There are several advantages of administering primary systemic therapy (PST) instead of adjuvant therapy in the management of early breast cancer patients: (a) PST allows for a quantifiable evaluation of the sensitivity or resistance of any treated case and (b) the response assessment offers the opportunity to "cross over" to a different regimen for an individual patient, leading to more flexible, "tailored" therapies. Indeed, these advantages are tenable if one assumes that the primary tumor response serves as a surrogate marker of the efficacy of PST in terms of survival. Unfortunately, this has not yet been validated. The data that are actually available show that both clinical complete response (cCR) and pathological (p)CR have prognostic significance. pCR after chemotherapy has a greater prognostic impact than cCR; however, it is frequently observed in a subset of tumors-such as those that are estrogen receptor negative, are human epidermal growth factor receptor positive, and have elevated proliferative activity-but occurs rarely in their human epidermal growth factor receptor-2/neu counterparts. cCR is more sensitive than pCR, but its assessment presents many hindrances. cCR after chemotherapy can predict early on which tumors are destined to undergo pCR, suggesting a role for this endpoint guiding further treatment decisions early on. The pCR rate in small randomized PST studies comparing chemotherapy with chemotherapy plus trastuzumab was able to predict the difference in survival observed in large, randomized adjuvant trials with a similar study design. Conversely pCR cannot predict the outcome benefit of patients undergoing different hormonal therapies. In conclusion, pCR may be a reliable surrogate endpoint for PST efficacy in a subset of patients undergoing chemotherapy

Presurgical systemic treatment of nonmetastatic breast cancer: Facts and open questions

GENERALI, DANIELE;
2008

Abstract

There are several advantages of administering primary systemic therapy (PST) instead of adjuvant therapy in the management of early breast cancer patients: (a) PST allows for a quantifiable evaluation of the sensitivity or resistance of any treated case and (b) the response assessment offers the opportunity to "cross over" to a different regimen for an individual patient, leading to more flexible, "tailored" therapies. Indeed, these advantages are tenable if one assumes that the primary tumor response serves as a surrogate marker of the efficacy of PST in terms of survival. Unfortunately, this has not yet been validated. The data that are actually available show that both clinical complete response (cCR) and pathological (p)CR have prognostic significance. pCR after chemotherapy has a greater prognostic impact than cCR; however, it is frequently observed in a subset of tumors-such as those that are estrogen receptor negative, are human epidermal growth factor receptor positive, and have elevated proliferative activity-but occurs rarely in their human epidermal growth factor receptor-2/neu counterparts. cCR is more sensitive than pCR, but its assessment presents many hindrances. cCR after chemotherapy can predict early on which tumors are destined to undergo pCR, suggesting a role for this endpoint guiding further treatment decisions early on. The pCR rate in small randomized PST studies comparing chemotherapy with chemotherapy plus trastuzumab was able to predict the difference in survival observed in large, randomized adjuvant trials with a similar study design. Conversely pCR cannot predict the outcome benefit of patients undergoing different hormonal therapies. In conclusion, pCR may be a reliable surrogate endpoint for PST efficacy in a subset of patients undergoing chemotherapy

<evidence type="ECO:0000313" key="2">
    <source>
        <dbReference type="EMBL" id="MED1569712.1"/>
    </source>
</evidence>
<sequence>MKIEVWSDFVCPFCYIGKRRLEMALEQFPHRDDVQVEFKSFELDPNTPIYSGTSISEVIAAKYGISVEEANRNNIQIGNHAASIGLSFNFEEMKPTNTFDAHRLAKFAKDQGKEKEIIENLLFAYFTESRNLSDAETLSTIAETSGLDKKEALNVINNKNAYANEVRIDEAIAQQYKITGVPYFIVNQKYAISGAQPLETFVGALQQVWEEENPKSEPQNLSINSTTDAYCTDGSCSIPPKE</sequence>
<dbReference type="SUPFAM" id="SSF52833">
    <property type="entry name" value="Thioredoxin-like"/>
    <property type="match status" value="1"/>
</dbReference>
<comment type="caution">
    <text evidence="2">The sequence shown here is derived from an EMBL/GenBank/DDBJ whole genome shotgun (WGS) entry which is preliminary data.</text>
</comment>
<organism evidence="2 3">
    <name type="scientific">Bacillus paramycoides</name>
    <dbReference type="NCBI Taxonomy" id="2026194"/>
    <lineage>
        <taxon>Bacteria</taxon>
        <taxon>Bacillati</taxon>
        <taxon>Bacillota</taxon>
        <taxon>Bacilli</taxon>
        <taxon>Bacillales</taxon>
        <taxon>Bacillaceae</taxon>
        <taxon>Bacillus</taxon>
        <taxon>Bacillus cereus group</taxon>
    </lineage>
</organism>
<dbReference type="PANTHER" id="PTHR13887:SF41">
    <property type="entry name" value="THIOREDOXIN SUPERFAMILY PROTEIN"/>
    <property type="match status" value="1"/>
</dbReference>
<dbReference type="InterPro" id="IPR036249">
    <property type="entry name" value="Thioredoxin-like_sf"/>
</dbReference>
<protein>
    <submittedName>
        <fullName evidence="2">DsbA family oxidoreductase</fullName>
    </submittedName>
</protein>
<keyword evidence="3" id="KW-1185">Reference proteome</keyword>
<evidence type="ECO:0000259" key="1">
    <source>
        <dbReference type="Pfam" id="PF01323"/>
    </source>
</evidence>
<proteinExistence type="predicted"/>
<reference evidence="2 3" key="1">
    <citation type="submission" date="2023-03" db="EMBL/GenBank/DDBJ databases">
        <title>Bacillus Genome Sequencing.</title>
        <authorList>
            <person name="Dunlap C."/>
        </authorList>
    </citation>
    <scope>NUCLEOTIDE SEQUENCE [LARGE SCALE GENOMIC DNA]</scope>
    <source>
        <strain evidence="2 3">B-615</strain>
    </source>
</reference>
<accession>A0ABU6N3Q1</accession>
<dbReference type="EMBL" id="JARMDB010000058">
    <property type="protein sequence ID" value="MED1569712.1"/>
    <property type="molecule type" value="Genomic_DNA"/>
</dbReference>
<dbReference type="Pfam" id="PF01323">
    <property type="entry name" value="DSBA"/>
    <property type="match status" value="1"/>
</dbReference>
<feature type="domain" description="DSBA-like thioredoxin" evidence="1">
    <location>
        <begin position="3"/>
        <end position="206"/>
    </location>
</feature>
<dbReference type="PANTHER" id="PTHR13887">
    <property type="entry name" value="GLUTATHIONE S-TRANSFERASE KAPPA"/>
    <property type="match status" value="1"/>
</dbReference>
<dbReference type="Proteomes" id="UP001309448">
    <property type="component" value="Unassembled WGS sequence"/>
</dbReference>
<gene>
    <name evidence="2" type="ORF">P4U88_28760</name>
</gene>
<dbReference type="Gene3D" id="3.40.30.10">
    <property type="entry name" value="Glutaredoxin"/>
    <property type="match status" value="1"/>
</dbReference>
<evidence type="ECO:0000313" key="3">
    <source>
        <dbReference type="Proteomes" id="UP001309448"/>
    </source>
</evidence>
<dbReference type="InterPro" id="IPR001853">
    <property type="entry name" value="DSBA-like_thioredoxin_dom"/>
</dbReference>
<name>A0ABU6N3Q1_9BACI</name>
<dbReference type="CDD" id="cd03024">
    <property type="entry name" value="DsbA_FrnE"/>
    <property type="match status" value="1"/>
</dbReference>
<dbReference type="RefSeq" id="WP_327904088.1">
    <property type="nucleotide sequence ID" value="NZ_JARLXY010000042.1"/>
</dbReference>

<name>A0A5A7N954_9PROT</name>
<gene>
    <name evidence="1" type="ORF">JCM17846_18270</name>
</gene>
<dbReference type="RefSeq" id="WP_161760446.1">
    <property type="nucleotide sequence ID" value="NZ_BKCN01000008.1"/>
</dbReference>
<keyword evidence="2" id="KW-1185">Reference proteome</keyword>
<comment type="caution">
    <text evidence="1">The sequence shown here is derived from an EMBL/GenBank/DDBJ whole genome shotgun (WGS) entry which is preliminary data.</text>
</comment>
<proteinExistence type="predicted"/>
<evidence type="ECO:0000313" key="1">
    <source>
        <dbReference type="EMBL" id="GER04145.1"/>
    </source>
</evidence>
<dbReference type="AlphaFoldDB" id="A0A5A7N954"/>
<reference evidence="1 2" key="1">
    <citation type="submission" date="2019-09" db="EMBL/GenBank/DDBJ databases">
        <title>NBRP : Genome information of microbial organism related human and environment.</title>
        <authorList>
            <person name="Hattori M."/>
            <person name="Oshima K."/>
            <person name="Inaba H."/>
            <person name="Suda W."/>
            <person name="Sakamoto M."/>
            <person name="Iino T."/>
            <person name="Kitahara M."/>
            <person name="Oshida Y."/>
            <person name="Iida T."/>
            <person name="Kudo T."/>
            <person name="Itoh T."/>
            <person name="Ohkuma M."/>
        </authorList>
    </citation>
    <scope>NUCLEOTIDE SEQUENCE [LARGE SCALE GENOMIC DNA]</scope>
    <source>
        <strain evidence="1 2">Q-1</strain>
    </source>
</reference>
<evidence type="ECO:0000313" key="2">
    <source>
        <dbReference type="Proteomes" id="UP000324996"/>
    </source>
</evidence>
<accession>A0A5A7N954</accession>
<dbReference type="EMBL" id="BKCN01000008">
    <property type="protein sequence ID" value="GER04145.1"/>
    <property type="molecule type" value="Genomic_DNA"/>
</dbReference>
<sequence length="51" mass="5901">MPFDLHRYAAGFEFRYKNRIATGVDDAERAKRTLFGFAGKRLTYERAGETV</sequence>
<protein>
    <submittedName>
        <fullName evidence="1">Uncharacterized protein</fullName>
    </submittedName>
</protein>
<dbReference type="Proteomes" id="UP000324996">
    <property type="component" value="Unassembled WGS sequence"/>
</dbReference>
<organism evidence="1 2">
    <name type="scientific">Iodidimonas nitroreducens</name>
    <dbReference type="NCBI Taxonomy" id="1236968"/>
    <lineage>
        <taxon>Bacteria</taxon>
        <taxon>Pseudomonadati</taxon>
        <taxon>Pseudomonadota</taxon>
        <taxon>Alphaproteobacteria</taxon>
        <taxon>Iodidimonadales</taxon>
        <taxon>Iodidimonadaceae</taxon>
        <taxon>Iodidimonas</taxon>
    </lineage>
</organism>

http://theoncologist.alphamedpress.org/cgi/reprint/13/11/1137
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Utilizza questo identificativo per citare o creare un link a questo documento: https://hdl.handle.net/11368/2904464
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